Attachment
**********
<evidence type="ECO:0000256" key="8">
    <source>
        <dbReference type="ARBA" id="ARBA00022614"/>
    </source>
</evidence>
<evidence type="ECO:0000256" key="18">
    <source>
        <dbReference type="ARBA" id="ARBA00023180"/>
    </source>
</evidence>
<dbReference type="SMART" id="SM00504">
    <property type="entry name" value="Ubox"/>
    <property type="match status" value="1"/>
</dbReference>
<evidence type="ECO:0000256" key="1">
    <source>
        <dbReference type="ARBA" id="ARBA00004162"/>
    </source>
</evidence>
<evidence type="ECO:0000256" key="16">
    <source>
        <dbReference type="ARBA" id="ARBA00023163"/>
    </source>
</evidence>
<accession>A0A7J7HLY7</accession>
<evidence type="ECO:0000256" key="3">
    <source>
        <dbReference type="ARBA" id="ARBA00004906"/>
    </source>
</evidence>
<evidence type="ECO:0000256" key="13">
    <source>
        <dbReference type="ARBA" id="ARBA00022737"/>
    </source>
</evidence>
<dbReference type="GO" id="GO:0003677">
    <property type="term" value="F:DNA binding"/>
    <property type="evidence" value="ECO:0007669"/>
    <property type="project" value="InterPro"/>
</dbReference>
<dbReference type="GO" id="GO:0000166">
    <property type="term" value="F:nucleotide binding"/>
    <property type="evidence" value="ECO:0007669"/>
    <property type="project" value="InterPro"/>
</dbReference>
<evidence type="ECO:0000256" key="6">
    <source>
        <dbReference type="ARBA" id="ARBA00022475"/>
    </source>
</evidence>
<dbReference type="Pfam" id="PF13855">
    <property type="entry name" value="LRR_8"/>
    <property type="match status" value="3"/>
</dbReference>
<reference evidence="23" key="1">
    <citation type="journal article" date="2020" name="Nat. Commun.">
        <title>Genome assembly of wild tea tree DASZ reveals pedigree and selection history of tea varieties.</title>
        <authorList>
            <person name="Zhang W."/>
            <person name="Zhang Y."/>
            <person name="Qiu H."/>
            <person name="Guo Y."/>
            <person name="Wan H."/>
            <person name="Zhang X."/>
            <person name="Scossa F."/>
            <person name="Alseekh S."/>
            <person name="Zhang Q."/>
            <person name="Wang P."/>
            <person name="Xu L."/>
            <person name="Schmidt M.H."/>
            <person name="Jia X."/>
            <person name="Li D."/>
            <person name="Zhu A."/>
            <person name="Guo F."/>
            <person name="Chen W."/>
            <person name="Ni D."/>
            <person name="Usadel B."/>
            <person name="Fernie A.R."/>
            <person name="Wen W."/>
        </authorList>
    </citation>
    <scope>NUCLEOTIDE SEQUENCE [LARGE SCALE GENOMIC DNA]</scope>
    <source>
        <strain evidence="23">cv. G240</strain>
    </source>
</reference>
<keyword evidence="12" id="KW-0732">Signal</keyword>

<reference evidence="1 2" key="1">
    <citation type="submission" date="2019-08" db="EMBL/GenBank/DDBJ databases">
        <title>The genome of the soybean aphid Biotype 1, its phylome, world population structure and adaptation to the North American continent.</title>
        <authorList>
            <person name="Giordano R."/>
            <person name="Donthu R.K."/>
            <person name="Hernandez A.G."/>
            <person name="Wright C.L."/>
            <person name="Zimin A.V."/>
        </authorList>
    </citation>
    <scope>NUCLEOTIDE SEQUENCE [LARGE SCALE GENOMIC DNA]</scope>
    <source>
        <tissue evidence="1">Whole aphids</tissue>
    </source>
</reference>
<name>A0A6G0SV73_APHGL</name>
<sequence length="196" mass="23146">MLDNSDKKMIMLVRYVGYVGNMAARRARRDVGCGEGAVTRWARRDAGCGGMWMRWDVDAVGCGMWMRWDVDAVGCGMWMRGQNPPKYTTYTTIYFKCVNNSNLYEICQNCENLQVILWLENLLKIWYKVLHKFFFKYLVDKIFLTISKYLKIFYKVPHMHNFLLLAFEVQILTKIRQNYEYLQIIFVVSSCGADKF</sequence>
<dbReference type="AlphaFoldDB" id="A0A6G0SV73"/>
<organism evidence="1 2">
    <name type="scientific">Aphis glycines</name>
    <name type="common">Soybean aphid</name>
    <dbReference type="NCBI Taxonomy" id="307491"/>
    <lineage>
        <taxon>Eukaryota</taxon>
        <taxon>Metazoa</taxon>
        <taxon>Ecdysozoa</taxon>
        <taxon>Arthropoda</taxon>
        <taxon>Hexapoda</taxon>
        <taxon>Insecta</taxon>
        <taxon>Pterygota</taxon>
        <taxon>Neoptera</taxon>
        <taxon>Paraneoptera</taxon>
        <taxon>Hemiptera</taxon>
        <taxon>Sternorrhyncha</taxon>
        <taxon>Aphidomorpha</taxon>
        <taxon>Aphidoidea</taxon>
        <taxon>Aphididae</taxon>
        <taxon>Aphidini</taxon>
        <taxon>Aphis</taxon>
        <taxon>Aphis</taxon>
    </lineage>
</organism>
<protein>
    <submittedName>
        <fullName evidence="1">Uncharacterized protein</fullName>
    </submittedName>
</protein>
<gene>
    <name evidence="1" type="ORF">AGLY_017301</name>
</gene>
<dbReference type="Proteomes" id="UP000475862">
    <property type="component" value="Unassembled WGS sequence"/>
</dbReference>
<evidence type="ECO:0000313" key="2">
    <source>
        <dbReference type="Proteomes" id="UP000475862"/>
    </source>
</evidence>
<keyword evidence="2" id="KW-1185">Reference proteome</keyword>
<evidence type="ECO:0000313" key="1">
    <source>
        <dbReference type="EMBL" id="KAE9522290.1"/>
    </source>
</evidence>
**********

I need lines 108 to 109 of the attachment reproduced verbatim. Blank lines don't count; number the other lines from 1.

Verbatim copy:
    <name type="scientific">Aphis glycines</name>
    <name type="common">Soybean aphid</name>